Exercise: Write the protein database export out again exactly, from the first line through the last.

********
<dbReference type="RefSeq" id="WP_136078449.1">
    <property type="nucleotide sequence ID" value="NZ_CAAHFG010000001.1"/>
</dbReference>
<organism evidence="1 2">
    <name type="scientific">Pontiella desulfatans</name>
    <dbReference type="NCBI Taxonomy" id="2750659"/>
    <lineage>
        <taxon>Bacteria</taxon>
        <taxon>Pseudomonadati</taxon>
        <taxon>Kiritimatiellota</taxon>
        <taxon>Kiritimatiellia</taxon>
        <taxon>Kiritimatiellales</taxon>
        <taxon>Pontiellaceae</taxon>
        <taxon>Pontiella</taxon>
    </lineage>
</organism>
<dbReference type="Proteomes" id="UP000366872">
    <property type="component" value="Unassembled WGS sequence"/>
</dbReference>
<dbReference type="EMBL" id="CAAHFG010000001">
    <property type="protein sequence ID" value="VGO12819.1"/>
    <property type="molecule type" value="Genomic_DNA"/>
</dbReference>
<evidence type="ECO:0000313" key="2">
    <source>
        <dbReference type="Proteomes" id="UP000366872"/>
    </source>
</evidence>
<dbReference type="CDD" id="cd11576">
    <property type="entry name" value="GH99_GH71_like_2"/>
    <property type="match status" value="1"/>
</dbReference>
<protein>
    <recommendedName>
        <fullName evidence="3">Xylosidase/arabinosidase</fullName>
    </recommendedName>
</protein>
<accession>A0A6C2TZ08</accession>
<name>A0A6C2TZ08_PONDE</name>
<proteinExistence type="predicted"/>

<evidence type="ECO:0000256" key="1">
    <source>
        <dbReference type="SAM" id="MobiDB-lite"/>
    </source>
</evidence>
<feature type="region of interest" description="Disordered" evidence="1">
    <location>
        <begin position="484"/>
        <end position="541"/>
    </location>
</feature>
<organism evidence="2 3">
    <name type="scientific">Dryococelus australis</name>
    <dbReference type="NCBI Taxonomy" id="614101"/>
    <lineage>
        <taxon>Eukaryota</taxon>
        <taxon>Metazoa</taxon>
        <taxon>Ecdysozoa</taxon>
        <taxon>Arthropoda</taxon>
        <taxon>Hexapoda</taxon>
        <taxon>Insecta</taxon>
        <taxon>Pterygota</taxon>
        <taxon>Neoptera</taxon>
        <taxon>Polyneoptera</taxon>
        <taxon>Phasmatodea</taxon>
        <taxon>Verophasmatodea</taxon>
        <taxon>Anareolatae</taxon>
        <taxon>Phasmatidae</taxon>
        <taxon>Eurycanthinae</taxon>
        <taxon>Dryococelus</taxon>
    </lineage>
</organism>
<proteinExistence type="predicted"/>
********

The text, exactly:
<dbReference type="RefSeq" id="WP_136078449.1">
    <property type="nucleotide sequence ID" value="NZ_CAAHFG010000001.1"/>
</dbReference>
<organism evidence="1 2">
    <name type="scientific">Pontiella desulfatans</name>
    <dbReference type="NCBI Taxonomy" id="2750659"/>
    <lineage>
        <taxon>Bacteria</taxon>
        <taxon>Pseudomonadati</taxon>
        <taxon>Kiritimatiellota</taxon>
        <taxon>Kiritimatiellia</taxon>
        <taxon>Kiritimatiellales</taxon>
        <taxon>Pontiellaceae</taxon>
        <taxon>Pontiella</taxon>
    </lineage>
</organism>
<dbReference type="Proteomes" id="UP000366872">
    <property type="component" value="Unassembled WGS sequence"/>
</dbReference>
<dbReference type="EMBL" id="CAAHFG010000001">
    <property type="protein sequence ID" value="VGO12819.1"/>
    <property type="molecule type" value="Genomic_DNA"/>
</dbReference>
<evidence type="ECO:0000313" key="2">
    <source>
        <dbReference type="Proteomes" id="UP000366872"/>
    </source>
</evidence>
<dbReference type="CDD" id="cd11576">
    <property type="entry name" value="GH99_GH71_like_2"/>
    <property type="match status" value="1"/>
</dbReference>
<protein>
    <recommendedName>
        <fullName evidence="3">Xylosidase/arabinosidase</fullName>
    </recommendedName>
</protein>
<accession>A0A6C2TZ08</accession>
<name>A0A6C2TZ08_PONDE</name>
<proteinExistence type="predicted"/>

<evidence type="ECO:0000256" key="1">
    <source>
        <dbReference type="SAM" id="MobiDB-lite"/>
    </source>
</evidence>
<feature type="region of interest" description="Disordered" evidence="1">
    <location>
        <begin position="484"/>
        <end position="541"/>
    </location>
</feature>
<organism evidence="2 3">
    <name type="scientific">Dryococelus australis</name>
    <dbReference type="NCBI Taxonomy" id="614101"/>
    <lineage>
        <taxon>Eukaryota</taxon>
        <taxon>Metazoa</taxon>
        <taxon>Ecdysozoa</taxon>
        <taxon>Arthropoda</taxon>
        <taxon>Hexapoda</taxon>
        <taxon>Insecta</taxon>
        <taxon>Pterygota</taxon>
        <taxon>Neoptera</taxon>
        <taxon>Polyneoptera</taxon>
        <taxon>Phasmatodea</taxon>
        <taxon>Verophasmatodea</taxon>
        <taxon>Anareolatae</taxon>
        <taxon>Phasmatidae</taxon>
        <taxon>Eurycanthinae</taxon>
        <taxon>Dryococelus</taxon>
    </lineage>
</organism>
<proteinExistence type="predicted"/>